Over the past few years, several guest speakers with controversial and objectionable beliefs have presented their ideas at Wellesley. We, the faculty in CERE, defend free speech and believe it is essential to a liberal arts education. However, as historian W. Jelani Cobb notes, “The freedom to offend the powerful is not equivalent to the freedom to bully the relatively disempowered. The enlightenment principles that undergird free speech also prescribed that the natural limits of one’s liberty lie at the precise point at which it begins to impose upon the liberty of another.”
There is no doubt that the speakers in question impose on the liberty of students, staff, and faculty at Wellesley. We are especially concerned with the impact of speakers’ presentations on Wellesley students, who often feel the injury most acutely and invest time and energy in rebutting the speakers’ arguments. Students object in order to affirm their humanity. This work is not optional; students feel they would be unable to carry out their responsibilities as students without standing up for themselves. Furthermore, we object to the notion that onlookers who are part of the faculty or administration are qualified to adjudicate the harm described by students, especially when so many students have come forward. When dozens of students tell us they are in distress as a result of a speaker’s words, we must take these complaints at face value. What is especially disturbing about this pattern of harm is that in many cases, the damage could have been avoided. The speakers who appeared on campus presented ideas that they had published, and those who hosted the speakers could certainly anticipate that these ideas would be painful to significant portions of the Wellesley community. . . .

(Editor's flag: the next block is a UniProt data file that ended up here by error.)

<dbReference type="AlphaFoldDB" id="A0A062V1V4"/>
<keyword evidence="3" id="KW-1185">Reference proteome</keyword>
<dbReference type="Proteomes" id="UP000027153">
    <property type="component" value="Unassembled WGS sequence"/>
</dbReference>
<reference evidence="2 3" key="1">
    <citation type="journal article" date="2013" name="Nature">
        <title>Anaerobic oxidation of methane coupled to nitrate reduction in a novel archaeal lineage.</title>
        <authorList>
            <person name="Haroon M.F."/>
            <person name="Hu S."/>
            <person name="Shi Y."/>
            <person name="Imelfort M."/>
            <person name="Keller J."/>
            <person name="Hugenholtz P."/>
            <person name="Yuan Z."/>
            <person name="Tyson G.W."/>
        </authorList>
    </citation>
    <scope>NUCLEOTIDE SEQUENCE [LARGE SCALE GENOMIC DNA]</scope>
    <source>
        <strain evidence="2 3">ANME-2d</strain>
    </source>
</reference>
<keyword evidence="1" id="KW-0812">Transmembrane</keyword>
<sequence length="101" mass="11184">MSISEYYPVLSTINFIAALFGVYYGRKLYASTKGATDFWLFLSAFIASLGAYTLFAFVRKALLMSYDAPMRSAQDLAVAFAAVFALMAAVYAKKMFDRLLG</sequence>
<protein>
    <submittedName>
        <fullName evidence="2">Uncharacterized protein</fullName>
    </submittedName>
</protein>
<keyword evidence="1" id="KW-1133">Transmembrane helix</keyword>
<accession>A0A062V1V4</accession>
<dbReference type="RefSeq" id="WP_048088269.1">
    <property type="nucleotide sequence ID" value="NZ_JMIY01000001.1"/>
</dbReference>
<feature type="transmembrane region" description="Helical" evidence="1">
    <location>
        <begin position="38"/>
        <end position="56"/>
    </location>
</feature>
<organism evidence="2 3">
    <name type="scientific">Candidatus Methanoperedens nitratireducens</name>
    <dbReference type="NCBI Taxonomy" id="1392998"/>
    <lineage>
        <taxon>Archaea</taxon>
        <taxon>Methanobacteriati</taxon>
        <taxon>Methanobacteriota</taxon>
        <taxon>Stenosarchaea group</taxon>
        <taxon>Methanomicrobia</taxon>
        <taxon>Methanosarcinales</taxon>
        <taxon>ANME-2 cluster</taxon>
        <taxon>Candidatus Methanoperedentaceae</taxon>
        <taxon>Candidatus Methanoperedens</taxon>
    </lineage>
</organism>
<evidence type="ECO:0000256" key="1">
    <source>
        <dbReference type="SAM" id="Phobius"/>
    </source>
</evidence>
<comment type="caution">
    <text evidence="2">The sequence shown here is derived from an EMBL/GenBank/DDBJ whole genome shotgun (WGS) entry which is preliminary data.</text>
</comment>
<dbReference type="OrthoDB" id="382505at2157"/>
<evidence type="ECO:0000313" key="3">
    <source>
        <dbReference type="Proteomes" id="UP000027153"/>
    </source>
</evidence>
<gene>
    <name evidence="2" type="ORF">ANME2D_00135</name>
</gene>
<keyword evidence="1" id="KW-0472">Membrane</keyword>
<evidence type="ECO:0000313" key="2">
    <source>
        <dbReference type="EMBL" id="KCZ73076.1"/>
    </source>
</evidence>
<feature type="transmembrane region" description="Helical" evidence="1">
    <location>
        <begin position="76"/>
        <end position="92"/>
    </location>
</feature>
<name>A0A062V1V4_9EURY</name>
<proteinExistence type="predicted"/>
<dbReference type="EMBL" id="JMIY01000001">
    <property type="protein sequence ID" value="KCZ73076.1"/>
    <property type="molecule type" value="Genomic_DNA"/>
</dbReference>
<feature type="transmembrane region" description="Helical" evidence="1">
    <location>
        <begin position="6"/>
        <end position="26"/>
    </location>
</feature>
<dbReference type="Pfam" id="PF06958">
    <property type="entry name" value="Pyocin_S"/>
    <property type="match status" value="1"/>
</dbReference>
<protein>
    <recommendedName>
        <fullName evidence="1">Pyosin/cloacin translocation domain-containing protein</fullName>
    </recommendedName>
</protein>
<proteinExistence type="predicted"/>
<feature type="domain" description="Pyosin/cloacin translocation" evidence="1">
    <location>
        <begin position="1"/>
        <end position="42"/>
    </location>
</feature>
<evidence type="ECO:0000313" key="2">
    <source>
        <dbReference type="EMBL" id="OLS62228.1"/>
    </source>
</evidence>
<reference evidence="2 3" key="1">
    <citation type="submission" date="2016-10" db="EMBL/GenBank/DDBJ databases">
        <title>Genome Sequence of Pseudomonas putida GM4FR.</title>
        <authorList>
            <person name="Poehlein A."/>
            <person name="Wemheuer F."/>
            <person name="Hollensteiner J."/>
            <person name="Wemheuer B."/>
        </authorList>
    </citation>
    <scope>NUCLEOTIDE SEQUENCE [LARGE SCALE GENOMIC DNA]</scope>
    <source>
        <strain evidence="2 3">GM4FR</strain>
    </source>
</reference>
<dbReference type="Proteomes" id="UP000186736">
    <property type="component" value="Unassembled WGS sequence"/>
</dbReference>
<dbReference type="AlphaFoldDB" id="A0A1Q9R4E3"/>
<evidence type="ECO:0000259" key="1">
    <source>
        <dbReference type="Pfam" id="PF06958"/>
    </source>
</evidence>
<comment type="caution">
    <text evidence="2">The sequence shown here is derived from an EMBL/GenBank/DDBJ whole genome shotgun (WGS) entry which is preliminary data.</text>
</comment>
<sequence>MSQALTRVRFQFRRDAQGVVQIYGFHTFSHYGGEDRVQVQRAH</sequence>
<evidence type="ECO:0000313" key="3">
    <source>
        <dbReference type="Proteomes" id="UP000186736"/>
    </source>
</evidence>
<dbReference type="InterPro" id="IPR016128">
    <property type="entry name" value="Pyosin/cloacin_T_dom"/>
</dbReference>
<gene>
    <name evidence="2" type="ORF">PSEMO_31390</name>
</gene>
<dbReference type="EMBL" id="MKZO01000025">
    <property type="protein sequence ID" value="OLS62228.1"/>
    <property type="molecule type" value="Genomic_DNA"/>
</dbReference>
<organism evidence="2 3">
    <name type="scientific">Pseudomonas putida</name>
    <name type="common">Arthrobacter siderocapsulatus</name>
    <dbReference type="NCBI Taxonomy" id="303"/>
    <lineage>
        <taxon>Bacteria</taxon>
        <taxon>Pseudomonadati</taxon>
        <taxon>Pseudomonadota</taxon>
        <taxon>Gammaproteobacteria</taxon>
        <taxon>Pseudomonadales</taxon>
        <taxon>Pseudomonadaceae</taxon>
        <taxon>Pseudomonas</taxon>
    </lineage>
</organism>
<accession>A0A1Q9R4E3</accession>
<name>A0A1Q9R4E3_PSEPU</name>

First, those who invite speakers to campus should consider whether, in their zeal for promoting debate, they might, in fact, stifle productive debate by enabling the bullying of disempowered groups. We in CERE are happy to serve as a sounding board when hosts are considering inviting controversial speakers, to help sponsors think through the various implications of extending an invitation.